discrimination," because the dissimilar treatment inherent to
institutionalization requires persons with disabilities to
"relinquish participation in community life they could enjoy
given reasonable accommodations, while persons without mental
disabilities can receive the medical services they need without
similar sacrifice."). Plaintiff's claims related to the lunchtime
isolation appear to be such a claim. Admittedly, eating lunch
alone is not the same thing as institutionalization. However, the
comments of the Olmstead Court about the effects of needlessly
relinquishing participation in community life apply here. Eating
lunch with other students could be considered an integral part of
the public school experience, one in which D.G. would be entitled
to participate if a reasonable accommodation for his disability
would make it possible.
Finally, "[i]t is a familiar cannon of statutory construction
that remedial legislation should be construed broadly to effectuate its purpose."
Tcherepnin v. Knight, 389 U.S. 332, 336 (1967).
Applying these standards to the instant case, I find that there
are triable issues of fact precluding a grant of summary judgment
on the Section 504 and Title II claims with respect to both the
2000-01 and 2001-02 school years. A reasonable juror, looking at
the evidence discussed above, could conclude that D.G. was
subjected to severe and pervasive peer abuse, that this abuse was
known to teachers and administrators in the District, and that it
so altered the conditions of D.G.'s school experience that he
felt he could not attend school for the better part of a year.
See Weixel, 287 F.3d at 141-45 (mother refused to submit to
placement of her disabled but gifted daughter in a class below
her level, resulting in the need for home-schooling for the year,
supporting (in part) Title II and Section 504 claims); R.B. v.
Bd. of Educ. of the City of New York, 99 F. Supp. 2d 411, 419
(S.D.N.Y. 2000) (denying motion to dismiss a Section 504 claim
where student was excluded from the classroom for an entire
school year because of the school board's "gross neglect,
incompetence and ineptitude").
Here, the District's mere denial of knowledge that harassment
occurred does not create an issue of fact. First, that denial may
well be found incredible, given the totality of the record.
Second, the level of persistent disability-based physical and
verbal intimidation alleged, and D.G.'s eventual refusal to go
back to school, are similar to the "overt, physical deprivation
of access to school resources" caused by male students who
threaten weaker female students contemplated by the Davis
Court. The defendants knew D.G. was disabled not just dyslexic,
but developmentally (and socially) disadvantaged. This put him in
an obviously inferior position to his more able peers and left
him vulnerable to the attacks that D.G. and his mother claim to
have brought to the defendants' attention to no avail. The fact
that D.G. continued to get good grades would not, by itself, relieve the defendants of their
obligation to investigate and remedy intense abuse if D.G. was
reporting it during the years at issue. See, e.g., Davis,
526 U.S. at 651 (noting that whether harassment is actionable
"depends on a constellation of surrounding circumstances,
expectations and relationships") (quoting Oncale v. Sundowner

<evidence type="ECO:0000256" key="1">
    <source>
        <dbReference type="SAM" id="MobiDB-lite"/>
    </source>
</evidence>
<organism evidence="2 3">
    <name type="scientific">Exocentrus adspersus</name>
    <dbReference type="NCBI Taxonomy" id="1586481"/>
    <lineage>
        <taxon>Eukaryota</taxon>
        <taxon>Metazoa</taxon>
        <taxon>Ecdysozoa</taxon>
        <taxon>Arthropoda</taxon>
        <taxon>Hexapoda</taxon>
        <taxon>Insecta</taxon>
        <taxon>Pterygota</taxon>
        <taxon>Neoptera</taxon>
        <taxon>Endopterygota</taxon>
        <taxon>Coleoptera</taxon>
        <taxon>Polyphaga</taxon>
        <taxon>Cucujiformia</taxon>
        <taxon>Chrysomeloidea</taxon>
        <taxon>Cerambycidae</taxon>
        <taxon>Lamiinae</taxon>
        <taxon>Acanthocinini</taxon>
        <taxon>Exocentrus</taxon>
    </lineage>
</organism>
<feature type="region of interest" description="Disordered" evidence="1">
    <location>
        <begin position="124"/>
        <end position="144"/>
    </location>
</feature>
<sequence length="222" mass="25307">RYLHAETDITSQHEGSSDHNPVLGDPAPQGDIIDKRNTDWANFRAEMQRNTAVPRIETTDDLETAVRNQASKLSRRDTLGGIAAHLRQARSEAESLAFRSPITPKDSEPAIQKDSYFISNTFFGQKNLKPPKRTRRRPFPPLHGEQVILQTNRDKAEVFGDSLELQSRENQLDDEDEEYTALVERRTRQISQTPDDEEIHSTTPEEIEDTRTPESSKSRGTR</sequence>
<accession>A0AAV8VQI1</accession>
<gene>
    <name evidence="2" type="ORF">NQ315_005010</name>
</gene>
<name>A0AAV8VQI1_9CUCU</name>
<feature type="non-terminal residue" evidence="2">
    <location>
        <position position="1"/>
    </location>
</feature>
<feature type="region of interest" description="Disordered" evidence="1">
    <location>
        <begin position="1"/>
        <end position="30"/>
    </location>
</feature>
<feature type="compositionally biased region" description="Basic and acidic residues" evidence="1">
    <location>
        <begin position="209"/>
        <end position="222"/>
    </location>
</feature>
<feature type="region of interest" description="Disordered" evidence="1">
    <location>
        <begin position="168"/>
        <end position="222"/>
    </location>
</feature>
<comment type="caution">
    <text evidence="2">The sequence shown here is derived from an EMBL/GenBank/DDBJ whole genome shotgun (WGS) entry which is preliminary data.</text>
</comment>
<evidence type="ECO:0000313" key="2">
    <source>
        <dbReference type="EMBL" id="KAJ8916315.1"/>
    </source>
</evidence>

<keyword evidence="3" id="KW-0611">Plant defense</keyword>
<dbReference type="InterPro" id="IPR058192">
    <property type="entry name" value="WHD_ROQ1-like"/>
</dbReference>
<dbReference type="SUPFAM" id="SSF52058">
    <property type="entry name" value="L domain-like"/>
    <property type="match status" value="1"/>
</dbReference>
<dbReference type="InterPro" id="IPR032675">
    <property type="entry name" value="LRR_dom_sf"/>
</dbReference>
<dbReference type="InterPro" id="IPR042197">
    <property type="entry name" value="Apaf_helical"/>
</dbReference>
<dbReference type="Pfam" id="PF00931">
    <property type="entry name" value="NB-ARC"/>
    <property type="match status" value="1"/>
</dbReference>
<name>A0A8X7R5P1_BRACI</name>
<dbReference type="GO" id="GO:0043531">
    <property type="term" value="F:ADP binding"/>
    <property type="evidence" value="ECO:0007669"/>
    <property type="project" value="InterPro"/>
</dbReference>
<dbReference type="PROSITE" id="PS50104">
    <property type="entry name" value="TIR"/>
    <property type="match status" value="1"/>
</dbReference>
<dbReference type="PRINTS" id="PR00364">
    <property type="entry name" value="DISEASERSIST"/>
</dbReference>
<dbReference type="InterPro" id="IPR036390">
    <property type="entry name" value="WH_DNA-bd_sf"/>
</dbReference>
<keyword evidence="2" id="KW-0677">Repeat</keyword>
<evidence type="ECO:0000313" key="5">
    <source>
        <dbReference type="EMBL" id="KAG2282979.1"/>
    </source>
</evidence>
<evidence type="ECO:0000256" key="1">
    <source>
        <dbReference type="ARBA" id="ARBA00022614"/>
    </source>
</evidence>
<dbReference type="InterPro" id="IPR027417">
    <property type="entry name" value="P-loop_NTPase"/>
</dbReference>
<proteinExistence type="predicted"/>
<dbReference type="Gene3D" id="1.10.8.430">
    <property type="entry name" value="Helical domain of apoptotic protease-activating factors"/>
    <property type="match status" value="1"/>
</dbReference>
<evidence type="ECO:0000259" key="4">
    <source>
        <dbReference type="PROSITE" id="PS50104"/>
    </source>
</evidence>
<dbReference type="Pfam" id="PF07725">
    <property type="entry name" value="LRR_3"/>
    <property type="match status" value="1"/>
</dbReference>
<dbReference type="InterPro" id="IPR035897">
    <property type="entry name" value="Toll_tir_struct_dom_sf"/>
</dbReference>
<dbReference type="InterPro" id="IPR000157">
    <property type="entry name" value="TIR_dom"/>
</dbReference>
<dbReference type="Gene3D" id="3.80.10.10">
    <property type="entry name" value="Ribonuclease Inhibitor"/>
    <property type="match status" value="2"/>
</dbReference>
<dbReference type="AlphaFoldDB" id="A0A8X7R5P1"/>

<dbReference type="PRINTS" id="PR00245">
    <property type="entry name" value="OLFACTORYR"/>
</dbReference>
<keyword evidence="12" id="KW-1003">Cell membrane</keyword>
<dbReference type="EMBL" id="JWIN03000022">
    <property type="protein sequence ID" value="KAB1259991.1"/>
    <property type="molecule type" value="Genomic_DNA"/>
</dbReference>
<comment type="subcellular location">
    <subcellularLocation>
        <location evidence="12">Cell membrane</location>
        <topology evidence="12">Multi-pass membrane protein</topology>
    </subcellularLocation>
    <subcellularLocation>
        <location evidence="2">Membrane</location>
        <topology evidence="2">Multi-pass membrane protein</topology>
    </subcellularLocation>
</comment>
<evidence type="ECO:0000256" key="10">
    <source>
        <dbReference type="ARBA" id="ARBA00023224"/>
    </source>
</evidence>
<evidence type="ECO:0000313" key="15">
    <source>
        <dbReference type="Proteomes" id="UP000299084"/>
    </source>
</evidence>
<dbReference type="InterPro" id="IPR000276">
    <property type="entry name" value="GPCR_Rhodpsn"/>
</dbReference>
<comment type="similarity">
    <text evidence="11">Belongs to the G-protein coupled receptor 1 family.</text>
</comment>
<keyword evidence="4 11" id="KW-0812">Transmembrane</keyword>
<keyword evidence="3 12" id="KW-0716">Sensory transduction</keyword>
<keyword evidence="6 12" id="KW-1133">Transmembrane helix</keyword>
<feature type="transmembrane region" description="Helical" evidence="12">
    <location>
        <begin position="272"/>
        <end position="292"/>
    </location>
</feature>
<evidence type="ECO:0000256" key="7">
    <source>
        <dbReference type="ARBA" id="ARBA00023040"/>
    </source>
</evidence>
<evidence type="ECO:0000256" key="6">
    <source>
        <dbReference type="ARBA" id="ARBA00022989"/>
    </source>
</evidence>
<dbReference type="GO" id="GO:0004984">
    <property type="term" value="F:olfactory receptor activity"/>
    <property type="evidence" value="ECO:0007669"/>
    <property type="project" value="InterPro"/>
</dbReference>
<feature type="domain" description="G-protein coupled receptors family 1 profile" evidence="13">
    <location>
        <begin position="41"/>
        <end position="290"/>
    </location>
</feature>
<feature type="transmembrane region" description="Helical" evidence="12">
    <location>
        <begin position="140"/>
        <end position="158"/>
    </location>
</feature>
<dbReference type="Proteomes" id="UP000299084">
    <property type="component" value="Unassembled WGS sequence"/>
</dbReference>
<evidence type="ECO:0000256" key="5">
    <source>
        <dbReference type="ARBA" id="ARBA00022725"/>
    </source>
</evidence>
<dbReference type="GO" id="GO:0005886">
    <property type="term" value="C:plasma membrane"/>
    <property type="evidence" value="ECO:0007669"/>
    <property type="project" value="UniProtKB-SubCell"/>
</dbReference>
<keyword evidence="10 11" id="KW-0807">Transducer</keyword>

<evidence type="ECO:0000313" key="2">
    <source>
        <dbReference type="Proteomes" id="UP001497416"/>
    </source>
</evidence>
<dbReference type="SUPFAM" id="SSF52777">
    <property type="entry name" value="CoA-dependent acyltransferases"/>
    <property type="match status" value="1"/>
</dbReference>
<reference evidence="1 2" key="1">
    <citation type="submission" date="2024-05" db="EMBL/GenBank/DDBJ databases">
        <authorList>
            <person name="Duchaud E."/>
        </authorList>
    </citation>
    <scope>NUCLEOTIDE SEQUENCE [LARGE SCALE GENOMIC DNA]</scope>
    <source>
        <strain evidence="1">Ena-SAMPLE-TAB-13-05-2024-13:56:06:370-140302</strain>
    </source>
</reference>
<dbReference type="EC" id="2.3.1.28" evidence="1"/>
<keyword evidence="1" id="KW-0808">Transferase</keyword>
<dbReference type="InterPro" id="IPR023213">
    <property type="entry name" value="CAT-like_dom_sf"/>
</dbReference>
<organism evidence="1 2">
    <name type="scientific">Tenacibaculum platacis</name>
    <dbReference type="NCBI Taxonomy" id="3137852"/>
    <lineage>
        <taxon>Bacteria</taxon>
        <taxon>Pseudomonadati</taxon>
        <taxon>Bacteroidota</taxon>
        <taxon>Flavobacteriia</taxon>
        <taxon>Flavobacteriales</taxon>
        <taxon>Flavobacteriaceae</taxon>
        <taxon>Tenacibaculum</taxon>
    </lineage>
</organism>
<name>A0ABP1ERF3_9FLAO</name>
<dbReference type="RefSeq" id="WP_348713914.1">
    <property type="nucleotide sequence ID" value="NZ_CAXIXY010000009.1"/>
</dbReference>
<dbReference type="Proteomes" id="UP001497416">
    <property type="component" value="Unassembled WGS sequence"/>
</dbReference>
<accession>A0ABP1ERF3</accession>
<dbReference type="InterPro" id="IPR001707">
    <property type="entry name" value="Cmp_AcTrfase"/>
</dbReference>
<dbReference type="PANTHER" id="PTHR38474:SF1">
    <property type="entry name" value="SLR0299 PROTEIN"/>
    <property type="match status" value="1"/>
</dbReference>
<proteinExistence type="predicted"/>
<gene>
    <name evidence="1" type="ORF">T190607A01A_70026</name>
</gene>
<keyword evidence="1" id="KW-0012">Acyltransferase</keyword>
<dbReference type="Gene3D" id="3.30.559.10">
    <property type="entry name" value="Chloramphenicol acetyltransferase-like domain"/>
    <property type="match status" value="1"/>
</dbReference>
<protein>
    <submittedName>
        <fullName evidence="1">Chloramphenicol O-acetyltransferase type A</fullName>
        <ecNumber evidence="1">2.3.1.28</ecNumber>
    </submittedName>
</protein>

Offshore Services, Inc., 523 U.S. 75, 82 (1998)). Similarly, the
fact that D.G. was eventually placed at Kildonan pursuant to the
IDEA settlement and is doing well there does not absolve the
District of liability for its failures under Title II and Section
504 for the period at issue in this case. See, e.g., Gabel v.
Bd. of Educ. of the Hyde Park Central Sch. Dist.,
368 F. Supp. 2d 313, 336 (S.D.N.Y. 2005).
Evidence in the record also would support a finding of bad
faith and/or gross misjudgment necessary to support a claim of
intentional discrimination. Bartlett, 156 F.3d at 331; see
also Gabel, 368 F. Supp. 2d at 336; B.D. v. DeBuono,
130 F. Supp. 2d 401, 439-40 (S.D.N.Y. 2000); W.B. v. Matula,
67 F.3d 484 (3d Cir. 1995).
Admittedly, plaintiff's case for the 2000-01 school year is
much weaker than her case for the 2001-02 school year. However,
since the case is going to trial, I will hear evidence pertaining
to both years.
I find no evidence, however, to support any claims against
defendants Liberty and Sheehan, who did not even assume their
posts in Hyde Park until after the 2001-02 school year. All
claims as to those defendants are dismissed.
2. Section 1983 Claims
Having found that Section 504 and/or Title II could have been
violated, I turn now to the claims raised under 42 U.S.C. § 1983
("Section 1983"), which are based on those alleged
disability-rights deprivations. Claims under Section 1983 lie only against state actors that
is, persons acting under color of state law who deprive the
plaintiff of a right, privilege or immunity secured by the
United States Constitution or a federal law. Lugar v. Edmondson Oil
Co., 457 U.S. 922, 930 (1982). The Second Circuit has held that
a Section 1983 claim can be maintained against individual
defendants on the basis of Title II or Section 504 violations.
Weixel, 287 F.3d at 151.
Defendants insist they are entitled to qualified immunity, and
that no Section 1983 claim can lie against the District.
Qualified immunity shields a public official from civil
liability when his conduct "does not violate a clearly
established statutory or constitutional right." Richardson v.
Selsky, 5 F.3d 616, 621 (2d Cir. 1993); Stephenson v. Doe,
332 F.3d 68, 76 (2d Cir. 2003). A public official is qualifiedly